Here “PID” is refer to the process ID, that you can get from command “ps -aux”
Bring a background or stopped process to the foreground.
Send the process to the background. Opposite to fg. The same can be accomplished with z. If you have stopped jobs, you have to type exit twice in row to log out.
Run any command in the background (the symbol “&” means “run the proceeding command in the background”).
Run any command (usually one that is going to take more time) when the system load is low. I can logout, and the process will keep running.
Execute a command at a specified time. You will be prompted for the command(s) to run, until you press d.
Force a process shutdown. First determine the PID of the process to kill using ps.
Kill program(s) by name.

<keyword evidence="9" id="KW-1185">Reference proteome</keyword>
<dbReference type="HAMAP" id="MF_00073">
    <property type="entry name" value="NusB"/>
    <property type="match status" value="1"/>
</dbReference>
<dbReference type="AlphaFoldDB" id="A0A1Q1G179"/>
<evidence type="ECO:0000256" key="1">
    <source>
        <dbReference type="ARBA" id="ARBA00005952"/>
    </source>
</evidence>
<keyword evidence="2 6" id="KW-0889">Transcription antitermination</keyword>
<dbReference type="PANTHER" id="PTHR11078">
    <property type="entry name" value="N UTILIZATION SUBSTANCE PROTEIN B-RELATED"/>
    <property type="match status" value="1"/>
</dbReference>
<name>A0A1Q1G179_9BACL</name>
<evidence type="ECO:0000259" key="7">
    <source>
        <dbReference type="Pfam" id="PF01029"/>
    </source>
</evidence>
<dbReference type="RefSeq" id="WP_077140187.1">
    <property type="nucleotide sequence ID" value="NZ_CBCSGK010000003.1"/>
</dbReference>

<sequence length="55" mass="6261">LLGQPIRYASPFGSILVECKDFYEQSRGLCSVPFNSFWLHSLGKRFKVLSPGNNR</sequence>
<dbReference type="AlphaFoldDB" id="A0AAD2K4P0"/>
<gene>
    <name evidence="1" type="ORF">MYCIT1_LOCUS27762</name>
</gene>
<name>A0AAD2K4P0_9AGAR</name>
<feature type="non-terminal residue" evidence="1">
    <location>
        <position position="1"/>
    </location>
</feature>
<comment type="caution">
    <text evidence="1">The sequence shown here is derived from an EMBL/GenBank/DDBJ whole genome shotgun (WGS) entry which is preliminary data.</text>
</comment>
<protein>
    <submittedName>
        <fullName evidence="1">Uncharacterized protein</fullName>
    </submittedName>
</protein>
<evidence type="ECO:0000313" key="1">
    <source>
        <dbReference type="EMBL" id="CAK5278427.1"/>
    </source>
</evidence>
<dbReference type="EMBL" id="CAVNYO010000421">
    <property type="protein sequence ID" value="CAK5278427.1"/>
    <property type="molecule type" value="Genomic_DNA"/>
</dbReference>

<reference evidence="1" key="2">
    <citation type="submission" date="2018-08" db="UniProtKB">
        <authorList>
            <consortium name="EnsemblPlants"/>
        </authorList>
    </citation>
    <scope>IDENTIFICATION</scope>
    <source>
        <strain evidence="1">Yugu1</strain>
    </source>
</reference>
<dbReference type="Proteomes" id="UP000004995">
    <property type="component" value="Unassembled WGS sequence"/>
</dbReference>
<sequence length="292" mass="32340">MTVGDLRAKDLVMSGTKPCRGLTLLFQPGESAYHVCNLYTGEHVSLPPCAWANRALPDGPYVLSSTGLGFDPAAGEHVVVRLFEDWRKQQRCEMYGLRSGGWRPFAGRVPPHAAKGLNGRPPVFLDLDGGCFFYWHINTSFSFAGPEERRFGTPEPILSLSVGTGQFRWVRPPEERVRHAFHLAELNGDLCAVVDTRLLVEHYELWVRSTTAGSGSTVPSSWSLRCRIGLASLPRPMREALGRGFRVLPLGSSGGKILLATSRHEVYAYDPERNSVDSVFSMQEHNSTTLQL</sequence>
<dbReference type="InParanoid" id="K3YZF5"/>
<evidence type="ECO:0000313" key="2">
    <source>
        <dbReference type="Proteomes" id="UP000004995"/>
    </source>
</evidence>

(as root) Check and control the printer(s). Type “?” to see the list of available commands.
Show the content of the printer queue. Under KDE (X-Windows), you may use GUI-based “Printer Queue” available from “K”menu-Utilities.
Remove a printing job “job_number” from the queue.
Run program_name adjusting its priority. Since the priority is not specified in this example, it will be adjusted by 10 (the process will run slower), from the default value (usually 0). The lower the number (of “niceness” to other users on the system), the higher the priority. The priority value may be in the range -20 to 19. Only root may specify negative values. Use “top” to display the priorities of the running processes.
renice -1 PID
(as root) Change the priority of a running process to -1. Normal users can only adjust processes they own, and only up from the current value (make them run slower).
c, z, s, and q also belong to this chapter but they were described previously. In short they mean: stop the current command, send the current command to the background, stop the data transfer, resume the data transfer.